We’ve written for years about millennials and their reluctance to purchase homes, especially in the wake of the pandemic. Financial hesitancy is a trait long associated with millennials, but according to Hana Ben-Shabat, Gen Z is making a definitive push for homeownership where the prior generation has stagnated.
Hana Ben-Shabat is the author of Gen Z 360: Preparing for the Inevitable Change in Culture, Work, and Commerce, and she founded Gen Z Planet, a firm that “[helps] brands prepare and adjust to the changes that Generation Z is bringing to the workplace and the consumer market.”
Her insight is clearly valuable, making her assertion that Gen Z is more likely to buy homes less speculation and more prophecy.
“Considering their focus on securing their future, home ownership is a piece of the puzzle,” Ben-Shabat says. In a related survey, she notes that 87% of Gen Z participants expressed interest in owning a home sometime in the future; only 63% of millennials echoed that sentiment.
Gen Z participants also had a stronger inclination toward viewing homeownership as a financially smart decision rather than a burden.
Gen Z’s open-mindedness toward purchasing homes may seem surprising at first glance. Ben-Shabat acknowledges the financial hardships placed on this generation, and posits that, having seen millennials struggle with student debt and the recession of 2008, this generation has arguably more incentive to stay away from large investments.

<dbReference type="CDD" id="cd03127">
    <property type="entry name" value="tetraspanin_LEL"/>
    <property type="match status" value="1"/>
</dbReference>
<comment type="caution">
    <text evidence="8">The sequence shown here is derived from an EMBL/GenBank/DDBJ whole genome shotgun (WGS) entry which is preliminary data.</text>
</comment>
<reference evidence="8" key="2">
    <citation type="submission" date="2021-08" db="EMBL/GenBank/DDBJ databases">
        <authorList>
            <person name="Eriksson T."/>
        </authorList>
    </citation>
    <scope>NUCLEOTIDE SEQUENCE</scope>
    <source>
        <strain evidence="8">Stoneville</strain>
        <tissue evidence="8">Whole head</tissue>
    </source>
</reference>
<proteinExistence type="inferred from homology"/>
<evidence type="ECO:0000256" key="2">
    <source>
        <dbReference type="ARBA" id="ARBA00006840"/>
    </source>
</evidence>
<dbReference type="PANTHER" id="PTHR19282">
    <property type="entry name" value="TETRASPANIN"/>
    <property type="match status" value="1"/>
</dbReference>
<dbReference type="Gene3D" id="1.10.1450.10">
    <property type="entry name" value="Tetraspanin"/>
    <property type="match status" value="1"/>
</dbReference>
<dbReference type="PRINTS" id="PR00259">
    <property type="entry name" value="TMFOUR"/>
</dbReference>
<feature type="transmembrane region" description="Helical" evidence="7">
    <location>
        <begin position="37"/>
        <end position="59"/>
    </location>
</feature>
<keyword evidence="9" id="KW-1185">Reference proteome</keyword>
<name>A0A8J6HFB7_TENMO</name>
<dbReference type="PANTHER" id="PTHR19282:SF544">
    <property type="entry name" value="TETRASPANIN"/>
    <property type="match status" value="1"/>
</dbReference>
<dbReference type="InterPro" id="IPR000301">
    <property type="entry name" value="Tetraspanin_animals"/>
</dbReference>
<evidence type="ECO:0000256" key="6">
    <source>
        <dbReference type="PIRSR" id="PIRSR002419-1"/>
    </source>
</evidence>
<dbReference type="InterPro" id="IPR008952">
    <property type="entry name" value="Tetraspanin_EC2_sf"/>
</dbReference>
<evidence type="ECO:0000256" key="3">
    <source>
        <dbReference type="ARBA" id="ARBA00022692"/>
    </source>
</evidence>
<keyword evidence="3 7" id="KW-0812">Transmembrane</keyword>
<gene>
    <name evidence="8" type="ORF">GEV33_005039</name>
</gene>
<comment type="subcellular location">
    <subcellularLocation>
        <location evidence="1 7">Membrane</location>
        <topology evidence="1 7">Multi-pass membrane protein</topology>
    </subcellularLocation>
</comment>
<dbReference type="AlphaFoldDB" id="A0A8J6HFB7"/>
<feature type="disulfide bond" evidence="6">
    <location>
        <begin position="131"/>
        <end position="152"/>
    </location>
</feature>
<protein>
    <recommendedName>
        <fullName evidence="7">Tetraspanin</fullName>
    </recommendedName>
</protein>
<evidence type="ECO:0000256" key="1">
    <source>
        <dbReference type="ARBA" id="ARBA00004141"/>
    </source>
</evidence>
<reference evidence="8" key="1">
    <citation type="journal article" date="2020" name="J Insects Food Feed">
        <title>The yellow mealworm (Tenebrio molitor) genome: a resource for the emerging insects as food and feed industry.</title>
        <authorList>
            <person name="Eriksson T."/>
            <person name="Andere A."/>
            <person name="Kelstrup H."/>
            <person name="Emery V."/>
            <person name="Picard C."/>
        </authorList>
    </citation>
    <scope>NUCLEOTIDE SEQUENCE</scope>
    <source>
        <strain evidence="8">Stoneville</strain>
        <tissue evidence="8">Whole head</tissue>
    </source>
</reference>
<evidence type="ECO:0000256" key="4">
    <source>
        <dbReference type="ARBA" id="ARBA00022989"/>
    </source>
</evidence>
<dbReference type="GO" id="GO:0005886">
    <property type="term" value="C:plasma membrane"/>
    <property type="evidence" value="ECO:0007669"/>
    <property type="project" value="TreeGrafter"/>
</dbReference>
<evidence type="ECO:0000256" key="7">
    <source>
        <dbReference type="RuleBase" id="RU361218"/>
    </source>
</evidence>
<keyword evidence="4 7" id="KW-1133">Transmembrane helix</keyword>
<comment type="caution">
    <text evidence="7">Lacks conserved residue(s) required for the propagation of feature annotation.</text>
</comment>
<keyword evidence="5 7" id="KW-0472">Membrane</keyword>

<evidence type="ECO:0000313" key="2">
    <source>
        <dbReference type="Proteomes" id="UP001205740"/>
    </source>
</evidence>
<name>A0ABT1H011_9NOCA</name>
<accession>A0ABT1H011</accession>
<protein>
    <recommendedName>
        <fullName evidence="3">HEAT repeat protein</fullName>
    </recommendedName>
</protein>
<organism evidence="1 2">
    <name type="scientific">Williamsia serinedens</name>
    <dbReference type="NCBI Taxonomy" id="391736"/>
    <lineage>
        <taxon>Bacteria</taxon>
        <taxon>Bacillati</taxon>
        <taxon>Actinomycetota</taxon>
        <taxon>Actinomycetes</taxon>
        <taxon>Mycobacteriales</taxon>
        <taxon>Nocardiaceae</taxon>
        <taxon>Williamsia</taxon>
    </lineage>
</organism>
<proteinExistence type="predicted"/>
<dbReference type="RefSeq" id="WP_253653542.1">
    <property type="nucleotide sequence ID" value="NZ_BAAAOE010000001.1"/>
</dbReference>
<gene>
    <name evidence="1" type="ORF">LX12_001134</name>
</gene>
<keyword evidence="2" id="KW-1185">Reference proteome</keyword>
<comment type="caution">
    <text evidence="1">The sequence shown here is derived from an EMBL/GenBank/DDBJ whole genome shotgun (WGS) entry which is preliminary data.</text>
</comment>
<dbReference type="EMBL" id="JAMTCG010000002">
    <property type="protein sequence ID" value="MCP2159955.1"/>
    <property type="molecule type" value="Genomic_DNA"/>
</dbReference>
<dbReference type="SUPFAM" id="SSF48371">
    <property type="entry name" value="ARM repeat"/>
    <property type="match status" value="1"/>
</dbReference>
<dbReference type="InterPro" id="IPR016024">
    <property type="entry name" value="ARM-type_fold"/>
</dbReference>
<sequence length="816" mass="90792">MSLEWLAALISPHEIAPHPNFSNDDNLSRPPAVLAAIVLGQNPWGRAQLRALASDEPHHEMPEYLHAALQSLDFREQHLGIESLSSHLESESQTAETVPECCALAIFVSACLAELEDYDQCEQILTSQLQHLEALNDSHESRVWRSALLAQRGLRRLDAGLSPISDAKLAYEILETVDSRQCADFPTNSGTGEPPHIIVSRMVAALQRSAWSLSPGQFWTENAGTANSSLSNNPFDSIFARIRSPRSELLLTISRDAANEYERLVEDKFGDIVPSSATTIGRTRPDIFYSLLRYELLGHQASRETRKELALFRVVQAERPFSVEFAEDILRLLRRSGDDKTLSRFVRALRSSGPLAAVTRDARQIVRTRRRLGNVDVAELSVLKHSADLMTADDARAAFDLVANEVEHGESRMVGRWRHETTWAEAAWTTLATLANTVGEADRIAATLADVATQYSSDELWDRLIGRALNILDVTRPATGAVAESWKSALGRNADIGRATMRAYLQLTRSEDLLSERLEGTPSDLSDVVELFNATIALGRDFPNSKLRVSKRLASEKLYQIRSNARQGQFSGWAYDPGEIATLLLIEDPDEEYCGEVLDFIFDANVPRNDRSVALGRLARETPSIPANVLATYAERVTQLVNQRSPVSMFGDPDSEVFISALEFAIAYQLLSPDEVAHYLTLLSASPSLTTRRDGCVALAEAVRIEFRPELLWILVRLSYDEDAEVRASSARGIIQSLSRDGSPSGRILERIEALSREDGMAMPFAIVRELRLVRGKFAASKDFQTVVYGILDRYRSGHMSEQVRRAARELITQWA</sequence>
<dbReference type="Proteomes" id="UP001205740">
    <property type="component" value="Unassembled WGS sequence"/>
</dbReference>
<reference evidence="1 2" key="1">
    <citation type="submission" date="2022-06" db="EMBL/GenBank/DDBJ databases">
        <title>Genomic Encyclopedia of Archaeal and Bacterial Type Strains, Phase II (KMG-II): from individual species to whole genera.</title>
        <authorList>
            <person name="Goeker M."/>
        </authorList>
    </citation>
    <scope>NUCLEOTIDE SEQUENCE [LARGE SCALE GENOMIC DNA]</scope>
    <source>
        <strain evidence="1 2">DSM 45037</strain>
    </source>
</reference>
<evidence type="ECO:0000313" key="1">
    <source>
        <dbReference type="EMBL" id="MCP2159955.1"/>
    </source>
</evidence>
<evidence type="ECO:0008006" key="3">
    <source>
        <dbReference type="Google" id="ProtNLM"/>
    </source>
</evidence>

But she also points out that Gen Z buyers are “determined to learn from the mistakes of others and secure their financial future as early as possible,” adding that they “benefited from a wave of consumer financial education that began after the housing crisis of 2008.”
This makes for a generation that is both clear and educated regarding their financial goals and how to achieve them.
It’s also worth noting, as Ben-Shabat does, that millennials have a more tenuous grasp of DIY culture and the financial decisions that accompany it than their Generation Z counterparts. As “digital natives,” Gen Z buyers don’t object as strongly to purchasing starter homes and renovating; millennials, by contrast, find themselves purchasing more expensive properties that are “ready to move in” due to waiting an extended time before shifting toward homeownership.
Ben-Shabat’s observations foreshadow an increased market shift toward Generation Z ownership, especially in smaller, more affordable locations. As for the economic ramifications of the paradigm change, only time (and Ben-Shabat’s website) will tell.